This quote suggests to me that you aren’t reading what people are saying properly! The sincere comments by the people you label as “new atheists” have been that he will have to separate his promotion of religion from his position as he spokespeople for institutions cannot be seen to be using their position to push personal ideologies or whatnot. In referring to “fighting” you seem to be transposing actions about other events onto the discussions about the Collins appointment.

    You appear to want to find a route for religious people to look more kindly to science, all good and well, but the way you are going about it—or at least the way you are writing about it—seems all muddled to me.

    My view, at this point in time, in the context of teaching science to someone with religious beliefs, is that it’s easier to simply ignore that the person you are teaching science to is religious and just show them that things work. They’ll have to do the compartmentalisation in their own time. This may be vaguely along the lines you mean, but that’s certainly not the message you’re sending.

    My own thoughts about being “adversarial” are that, yes, it can get people’s backs up. But in the larger scene you need a few people to point out the issues bluntly. I also don’t agree that the key people you pick on do it in the manner you make out (a few idiotic “followers” do, but the internet at large has these on every topic; most people know enough to recognise it). You also need to recognise that their words are—for the most part—directed at a particular subset of religious people. I elaborated this in an earlier thread.

  77. Umm, if you look up there at the first few comments by “blogger”, he’s taking Mooney’s side. I think that makes it pretty clear that he is definitely not among the ranks of the “New Atheists.”

    He’s one of yours.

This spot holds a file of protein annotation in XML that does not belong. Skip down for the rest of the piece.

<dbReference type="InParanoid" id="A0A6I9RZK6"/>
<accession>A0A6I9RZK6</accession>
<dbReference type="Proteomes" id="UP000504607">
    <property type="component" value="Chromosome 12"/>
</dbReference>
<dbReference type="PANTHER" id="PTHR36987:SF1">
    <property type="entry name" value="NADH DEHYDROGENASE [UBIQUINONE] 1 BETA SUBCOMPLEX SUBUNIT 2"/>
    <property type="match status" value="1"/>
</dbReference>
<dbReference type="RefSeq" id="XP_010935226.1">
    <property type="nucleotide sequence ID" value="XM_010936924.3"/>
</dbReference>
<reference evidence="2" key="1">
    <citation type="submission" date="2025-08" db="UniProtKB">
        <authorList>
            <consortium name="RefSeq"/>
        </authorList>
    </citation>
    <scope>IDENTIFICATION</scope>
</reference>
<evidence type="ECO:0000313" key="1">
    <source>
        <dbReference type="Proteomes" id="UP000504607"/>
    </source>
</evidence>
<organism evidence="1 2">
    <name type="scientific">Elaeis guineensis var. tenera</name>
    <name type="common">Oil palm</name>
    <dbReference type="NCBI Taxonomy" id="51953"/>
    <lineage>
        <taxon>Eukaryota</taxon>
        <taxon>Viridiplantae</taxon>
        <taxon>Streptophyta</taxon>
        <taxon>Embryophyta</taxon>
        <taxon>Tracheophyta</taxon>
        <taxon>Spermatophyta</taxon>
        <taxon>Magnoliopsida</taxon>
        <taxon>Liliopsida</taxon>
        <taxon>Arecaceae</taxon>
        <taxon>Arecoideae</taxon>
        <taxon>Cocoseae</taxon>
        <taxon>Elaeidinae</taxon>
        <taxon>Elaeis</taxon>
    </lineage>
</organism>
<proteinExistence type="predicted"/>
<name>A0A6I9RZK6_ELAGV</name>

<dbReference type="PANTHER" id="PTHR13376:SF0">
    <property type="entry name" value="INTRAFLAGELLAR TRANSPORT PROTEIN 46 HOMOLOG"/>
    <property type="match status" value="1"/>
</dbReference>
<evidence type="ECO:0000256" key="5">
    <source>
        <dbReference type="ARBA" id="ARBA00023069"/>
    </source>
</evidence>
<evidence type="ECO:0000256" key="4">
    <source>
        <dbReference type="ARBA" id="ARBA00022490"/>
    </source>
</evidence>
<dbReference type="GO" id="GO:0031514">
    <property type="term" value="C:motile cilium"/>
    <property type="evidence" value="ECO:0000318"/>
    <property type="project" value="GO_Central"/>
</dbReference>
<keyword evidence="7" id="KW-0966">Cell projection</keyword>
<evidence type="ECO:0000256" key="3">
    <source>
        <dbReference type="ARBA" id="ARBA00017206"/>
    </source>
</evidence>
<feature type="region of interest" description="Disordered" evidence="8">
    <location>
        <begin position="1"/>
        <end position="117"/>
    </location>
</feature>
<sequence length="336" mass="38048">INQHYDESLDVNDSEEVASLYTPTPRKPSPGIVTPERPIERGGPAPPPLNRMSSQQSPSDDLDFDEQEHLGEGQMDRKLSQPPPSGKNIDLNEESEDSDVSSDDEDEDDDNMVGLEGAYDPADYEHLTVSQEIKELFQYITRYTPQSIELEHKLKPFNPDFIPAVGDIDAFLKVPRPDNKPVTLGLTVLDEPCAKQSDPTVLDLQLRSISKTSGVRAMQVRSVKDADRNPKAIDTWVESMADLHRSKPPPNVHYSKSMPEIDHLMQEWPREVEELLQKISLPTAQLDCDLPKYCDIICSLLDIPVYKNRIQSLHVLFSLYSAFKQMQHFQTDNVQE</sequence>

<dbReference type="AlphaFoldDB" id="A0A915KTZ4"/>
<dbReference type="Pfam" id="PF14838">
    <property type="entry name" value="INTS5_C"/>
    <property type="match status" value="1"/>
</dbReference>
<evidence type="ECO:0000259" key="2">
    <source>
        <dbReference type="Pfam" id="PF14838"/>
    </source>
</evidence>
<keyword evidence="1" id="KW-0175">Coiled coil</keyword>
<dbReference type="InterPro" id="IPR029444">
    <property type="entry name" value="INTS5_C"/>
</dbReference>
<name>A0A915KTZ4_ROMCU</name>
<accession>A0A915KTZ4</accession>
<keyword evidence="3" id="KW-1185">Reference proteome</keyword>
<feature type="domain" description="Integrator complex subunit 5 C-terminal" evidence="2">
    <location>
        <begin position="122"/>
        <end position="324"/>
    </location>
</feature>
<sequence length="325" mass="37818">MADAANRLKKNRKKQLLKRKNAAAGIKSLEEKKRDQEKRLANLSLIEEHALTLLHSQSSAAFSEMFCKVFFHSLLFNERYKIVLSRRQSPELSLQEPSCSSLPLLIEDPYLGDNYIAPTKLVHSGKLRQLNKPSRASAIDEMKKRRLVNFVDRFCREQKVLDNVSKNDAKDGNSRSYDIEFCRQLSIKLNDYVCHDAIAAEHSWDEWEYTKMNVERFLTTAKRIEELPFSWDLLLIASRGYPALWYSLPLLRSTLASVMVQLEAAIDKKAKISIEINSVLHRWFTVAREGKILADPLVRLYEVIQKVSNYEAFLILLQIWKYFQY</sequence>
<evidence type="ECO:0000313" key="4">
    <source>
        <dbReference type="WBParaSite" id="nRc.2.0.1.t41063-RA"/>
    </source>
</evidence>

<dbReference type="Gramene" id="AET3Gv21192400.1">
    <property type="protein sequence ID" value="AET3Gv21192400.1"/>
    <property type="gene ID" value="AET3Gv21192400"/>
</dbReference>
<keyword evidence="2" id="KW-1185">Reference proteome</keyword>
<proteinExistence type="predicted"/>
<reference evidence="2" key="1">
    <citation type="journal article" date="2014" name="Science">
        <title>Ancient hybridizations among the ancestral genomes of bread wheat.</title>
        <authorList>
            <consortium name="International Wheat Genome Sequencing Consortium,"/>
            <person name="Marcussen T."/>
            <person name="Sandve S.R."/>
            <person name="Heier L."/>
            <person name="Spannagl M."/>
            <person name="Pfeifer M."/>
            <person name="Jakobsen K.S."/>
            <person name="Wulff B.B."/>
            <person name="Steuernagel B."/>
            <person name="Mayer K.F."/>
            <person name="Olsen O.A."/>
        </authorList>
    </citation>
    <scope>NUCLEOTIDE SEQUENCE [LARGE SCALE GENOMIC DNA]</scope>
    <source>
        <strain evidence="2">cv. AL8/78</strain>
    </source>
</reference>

78. Sorbet

    Uh, what challenge? The challenge that you could be any more ignorant and biased than what you have already been? I will give you that. Your bigoted portrayal of anyone who disagrees with you as some kind of extremist atheist continues to get better. Chris and Sheril, I hope you will take note of McCarthy as the kind of polarizing, one-sided, extremist advocate that you are criticizing in your book. I find this all very amusing. To counter what they see as “militant atheism” the anti-New Atheists have erected their own “militant accommodationists” who are as unyielding and extreme in their advocacy as the group they are frowning upon.

  79. Bill

    Zinjanthropus @71, You’re right… it’s not a very satisfying answer, but it’s a practical and pragmatic necessity, isn’t it? We gather evidence of every possible kind; we sort through it and catalog it; we categorize it, and then we begin a painstaking assessment. We begin to assign values to the quality of our evidences, and construct reasonable explanations in the form of hypotheses. And then we hope to test for the right one.

    But, frankly, it’s a rare occasion that we get to test our theories, isn’t it? We lack the original circumstances, or there’s missing information, or inadequate means; there are gaps that put our theories on hold for the time being. That happened with Einstein’s special theory of relativity. It was decades before we could test it – we needed to improve our scientific wherewithal until we had the tools we needed to say, “By golly! He was right!”

    When I was in law school taking my classes on evidentiary proofs, we went through pretty much the same process as any good scientist, with every bit as much the same frustration of not always having a definitive answer. There was always going to be an element of doubt. But that didn’t preclude us from making well-founded assumptions, and drawing well-reasoned conclusions.